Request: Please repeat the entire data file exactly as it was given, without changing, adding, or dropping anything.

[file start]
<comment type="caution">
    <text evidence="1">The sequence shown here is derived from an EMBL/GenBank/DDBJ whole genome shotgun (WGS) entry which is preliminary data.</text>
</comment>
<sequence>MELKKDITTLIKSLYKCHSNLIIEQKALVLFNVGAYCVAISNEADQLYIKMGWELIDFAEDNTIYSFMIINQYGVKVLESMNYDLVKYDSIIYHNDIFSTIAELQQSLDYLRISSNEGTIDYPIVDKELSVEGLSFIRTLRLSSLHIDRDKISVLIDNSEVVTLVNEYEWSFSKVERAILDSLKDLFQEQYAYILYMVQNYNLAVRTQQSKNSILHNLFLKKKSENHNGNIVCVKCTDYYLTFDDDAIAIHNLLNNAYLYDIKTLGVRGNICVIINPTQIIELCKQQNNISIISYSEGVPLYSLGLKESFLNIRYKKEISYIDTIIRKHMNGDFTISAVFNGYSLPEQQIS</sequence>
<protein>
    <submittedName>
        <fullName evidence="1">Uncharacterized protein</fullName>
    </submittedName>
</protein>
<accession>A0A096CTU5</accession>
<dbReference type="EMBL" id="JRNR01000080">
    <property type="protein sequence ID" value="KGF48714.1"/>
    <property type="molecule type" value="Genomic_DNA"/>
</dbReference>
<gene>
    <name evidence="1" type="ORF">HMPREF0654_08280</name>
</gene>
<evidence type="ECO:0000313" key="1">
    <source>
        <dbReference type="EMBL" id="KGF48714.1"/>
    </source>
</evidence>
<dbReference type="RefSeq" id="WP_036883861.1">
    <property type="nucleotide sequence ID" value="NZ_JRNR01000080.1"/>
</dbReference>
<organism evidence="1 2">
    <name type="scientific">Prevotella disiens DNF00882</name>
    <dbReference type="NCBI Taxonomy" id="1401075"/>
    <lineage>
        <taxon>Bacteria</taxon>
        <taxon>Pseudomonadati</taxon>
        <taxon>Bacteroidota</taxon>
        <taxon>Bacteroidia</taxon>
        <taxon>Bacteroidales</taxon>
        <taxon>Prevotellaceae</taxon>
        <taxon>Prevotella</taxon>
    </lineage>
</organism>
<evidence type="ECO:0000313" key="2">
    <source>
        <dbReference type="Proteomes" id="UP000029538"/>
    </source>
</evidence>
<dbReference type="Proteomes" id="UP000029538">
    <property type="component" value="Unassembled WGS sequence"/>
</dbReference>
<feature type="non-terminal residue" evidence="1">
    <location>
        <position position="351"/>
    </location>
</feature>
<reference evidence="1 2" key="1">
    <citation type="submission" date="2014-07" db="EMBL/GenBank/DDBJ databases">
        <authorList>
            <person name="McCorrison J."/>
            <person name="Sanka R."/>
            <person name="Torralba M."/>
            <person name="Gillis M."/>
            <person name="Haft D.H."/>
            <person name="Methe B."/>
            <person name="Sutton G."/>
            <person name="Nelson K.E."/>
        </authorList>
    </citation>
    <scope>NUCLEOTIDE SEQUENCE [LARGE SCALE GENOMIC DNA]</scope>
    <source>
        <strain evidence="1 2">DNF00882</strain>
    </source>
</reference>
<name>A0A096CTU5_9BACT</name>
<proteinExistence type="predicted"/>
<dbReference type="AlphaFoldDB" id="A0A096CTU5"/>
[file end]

<comment type="caution">
    <text evidence="1">The sequence shown here is derived from an EMBL/GenBank/DDBJ whole genome shotgun (WGS) entry which is preliminary data.</text>
</comment>
<sequence>MELKKDITTLIKSLYKCHSNLIIEQKALVLFNVGAYCVAISNEADQLYIKMGWELIDFAEDNTIYSFMIINQYGVKVLESMNYDLVKYDSIIYHNDIFSTIAELQQSLDYLRISSNEGTIDYPIVDKELSVEGLSFIRTLRLSSLHIDRDKISVLIDNSEVVTLVNEYEWSFSKVERAILDSLKDLFQEQYAYILYMVQNYNLAVRTQQSKNSILHNLFLKKKSENHNGNIVCVKCTDYYLTFDDDAIAIHNLLNNAYLYDIKTLGVRGNICVIINPTQIIELCKQQNNISIISYSEGVPLYSLGLKESFLNIRYKKEISYIDTIIRKHMNGDFTISAVFNGYSLPEQQIS</sequence>
<protein>
    <submittedName>
        <fullName evidence="1">Uncharacterized protein</fullName>
    </submittedName>
</protein>
<accession>A0A096CTU5</accession>
<dbReference type="EMBL" id="JRNR01000080">
    <property type="protein sequence ID" value="KGF48714.1"/>
    <property type="molecule type" value="Genomic_DNA"/>
</dbReference>
<gene>
    <name evidence="1" type="ORF">HMPREF0654_08280</name>
</gene>
<evidence type="ECO:0000313" key="1">
    <source>
        <dbReference type="EMBL" id="KGF48714.1"/>
    </source>
</evidence>
<dbReference type="RefSeq" id="WP_036883861.1">
    <property type="nucleotide sequence ID" value="NZ_JRNR01000080.1"/>
</dbReference>
<organism evidence="1 2">
    <name type="scientific">Prevotella disiens DNF00882</name>
    <dbReference type="NCBI Taxonomy" id="1401075"/>
    <lineage>
        <taxon>Bacteria</taxon>
        <taxon>Pseudomonadati</taxon>
        <taxon>Bacteroidota</taxon>
        <taxon>Bacteroidia</taxon>
        <taxon>Bacteroidales</taxon>
        <taxon>Prevotellaceae</taxon>
        <taxon>Prevotella</taxon>
    </lineage>
</organism>
<evidence type="ECO:0000313" key="2">
    <source>
        <dbReference type="Proteomes" id="UP000029538"/>
    </source>
</evidence>
<dbReference type="Proteomes" id="UP000029538">
    <property type="component" value="Unassembled WGS sequence"/>
</dbReference>
<feature type="non-terminal residue" evidence="1">
    <location>
        <position position="351"/>
    </location>
</feature>
<reference evidence="1 2" key="1">
    <citation type="submission" date="2014-07" db="EMBL/GenBank/DDBJ databases">
        <authorList>
            <person name="McCorrison J."/>
            <person name="Sanka R."/>
            <person name="Torralba M."/>
            <person name="Gillis M."/>
            <person name="Haft D.H."/>
            <person name="Methe B."/>
            <person name="Sutton G."/>
            <person name="Nelson K.E."/>
        </authorList>
    </citation>
    <scope>NUCLEOTIDE SEQUENCE [LARGE SCALE GENOMIC DNA]</scope>
    <source>
        <strain evidence="1 2">DNF00882</strain>
    </source>
</reference>
<name>A0A096CTU5_9BACT</name>
<proteinExistence type="predicted"/>
<dbReference type="AlphaFoldDB" id="A0A096CTU5"/>